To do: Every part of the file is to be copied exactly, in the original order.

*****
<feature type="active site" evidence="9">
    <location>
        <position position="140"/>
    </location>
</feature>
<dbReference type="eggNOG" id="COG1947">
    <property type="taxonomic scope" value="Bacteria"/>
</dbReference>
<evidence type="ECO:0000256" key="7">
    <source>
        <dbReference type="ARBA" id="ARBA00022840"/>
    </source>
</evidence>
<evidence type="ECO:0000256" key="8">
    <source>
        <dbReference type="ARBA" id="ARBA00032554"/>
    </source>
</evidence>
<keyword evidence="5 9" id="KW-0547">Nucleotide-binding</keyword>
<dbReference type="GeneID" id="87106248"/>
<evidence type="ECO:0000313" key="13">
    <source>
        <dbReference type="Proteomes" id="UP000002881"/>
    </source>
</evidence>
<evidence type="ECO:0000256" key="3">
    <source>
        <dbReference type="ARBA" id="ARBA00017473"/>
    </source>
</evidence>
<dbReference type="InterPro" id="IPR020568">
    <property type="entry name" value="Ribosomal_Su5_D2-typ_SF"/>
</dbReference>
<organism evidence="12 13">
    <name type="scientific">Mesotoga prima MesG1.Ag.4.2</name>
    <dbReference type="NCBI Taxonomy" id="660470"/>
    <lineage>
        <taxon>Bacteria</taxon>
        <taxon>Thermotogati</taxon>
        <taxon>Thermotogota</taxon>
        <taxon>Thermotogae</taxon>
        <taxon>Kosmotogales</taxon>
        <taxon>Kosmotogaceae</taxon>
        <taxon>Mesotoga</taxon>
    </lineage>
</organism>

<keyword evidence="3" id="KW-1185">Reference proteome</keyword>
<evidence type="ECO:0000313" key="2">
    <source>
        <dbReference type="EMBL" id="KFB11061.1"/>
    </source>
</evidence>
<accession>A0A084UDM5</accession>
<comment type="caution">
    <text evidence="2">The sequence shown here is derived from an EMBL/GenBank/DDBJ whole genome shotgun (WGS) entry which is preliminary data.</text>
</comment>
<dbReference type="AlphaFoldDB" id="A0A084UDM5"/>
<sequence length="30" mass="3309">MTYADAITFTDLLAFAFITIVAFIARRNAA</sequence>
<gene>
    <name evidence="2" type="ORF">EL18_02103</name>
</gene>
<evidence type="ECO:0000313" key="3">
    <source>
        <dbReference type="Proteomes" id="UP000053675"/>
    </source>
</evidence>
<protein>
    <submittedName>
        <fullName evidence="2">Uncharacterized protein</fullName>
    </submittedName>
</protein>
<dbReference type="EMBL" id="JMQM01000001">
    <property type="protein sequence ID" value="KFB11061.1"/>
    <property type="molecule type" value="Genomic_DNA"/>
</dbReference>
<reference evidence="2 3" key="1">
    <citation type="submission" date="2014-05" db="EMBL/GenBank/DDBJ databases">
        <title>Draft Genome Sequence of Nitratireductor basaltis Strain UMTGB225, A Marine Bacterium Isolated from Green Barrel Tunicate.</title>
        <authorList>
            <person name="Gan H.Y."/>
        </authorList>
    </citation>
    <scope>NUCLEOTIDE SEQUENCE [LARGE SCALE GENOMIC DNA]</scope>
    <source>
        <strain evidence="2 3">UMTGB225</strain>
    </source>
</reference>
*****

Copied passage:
<feature type="active site" evidence="9">
    <location>
        <position position="140"/>
    </location>
</feature>
<dbReference type="eggNOG" id="COG1947">
    <property type="taxonomic scope" value="Bacteria"/>
</dbReference>
<evidence type="ECO:0000256" key="7">
    <source>
        <dbReference type="ARBA" id="ARBA00022840"/>
    </source>
</evidence>
<evidence type="ECO:0000256" key="8">
    <source>
        <dbReference type="ARBA" id="ARBA00032554"/>
    </source>
</evidence>
<keyword evidence="5 9" id="KW-0547">Nucleotide-binding</keyword>
<dbReference type="GeneID" id="87106248"/>
<evidence type="ECO:0000313" key="13">
    <source>
        <dbReference type="Proteomes" id="UP000002881"/>
    </source>
</evidence>
<evidence type="ECO:0000256" key="3">
    <source>
        <dbReference type="ARBA" id="ARBA00017473"/>
    </source>
</evidence>
<dbReference type="InterPro" id="IPR020568">
    <property type="entry name" value="Ribosomal_Su5_D2-typ_SF"/>
</dbReference>
<organism evidence="12 13">
    <name type="scientific">Mesotoga prima MesG1.Ag.4.2</name>
    <dbReference type="NCBI Taxonomy" id="660470"/>
    <lineage>
        <taxon>Bacteria</taxon>
        <taxon>Thermotogati</taxon>
        <taxon>Thermotogota</taxon>
        <taxon>Thermotogae</taxon>
        <taxon>Kosmotogales</taxon>
        <taxon>Kosmotogaceae</taxon>
        <taxon>Mesotoga</taxon>
    </lineage>
</organism>

<keyword evidence="3" id="KW-1185">Reference proteome</keyword>
<evidence type="ECO:0000313" key="2">
    <source>
        <dbReference type="EMBL" id="KFB11061.1"/>
    </source>
</evidence>
<accession>A0A084UDM5</accession>
<comment type="caution">
    <text evidence="2">The sequence shown here is derived from an EMBL/GenBank/DDBJ whole genome shotgun (WGS) entry which is preliminary data.</text>
</comment>
<dbReference type="AlphaFoldDB" id="A0A084UDM5"/>
<sequence length="30" mass="3309">MTYADAITFTDLLAFAFITIVAFIARRNAA</sequence>
<gene>
    <name evidence="2" type="ORF">EL18_02103</name>
</gene>
<evidence type="ECO:0000313" key="3">
    <source>
        <dbReference type="Proteomes" id="UP000053675"/>
    </source>
</evidence>
<protein>
    <submittedName>
        <fullName evidence="2">Uncharacterized protein</fullName>
    </submittedName>
</protein>
<dbReference type="EMBL" id="JMQM01000001">
    <property type="protein sequence ID" value="KFB11061.1"/>
    <property type="molecule type" value="Genomic_DNA"/>
</dbReference>
<reference evidence="2 3" key="1">
    <citation type="submission" date="2014-05" db="EMBL/GenBank/DDBJ databases">
        <title>Draft Genome Sequence of Nitratireductor basaltis Strain UMTGB225, A Marine Bacterium Isolated from Green Barrel Tunicate.</title>
        <authorList>
            <person name="Gan H.Y."/>
        </authorList>
    </citation>
    <scope>NUCLEOTIDE SEQUENCE [LARGE SCALE GENOMIC DNA]</scope>
    <source>
        <strain evidence="2 3">UMTGB225</strain>
    </source>
</reference>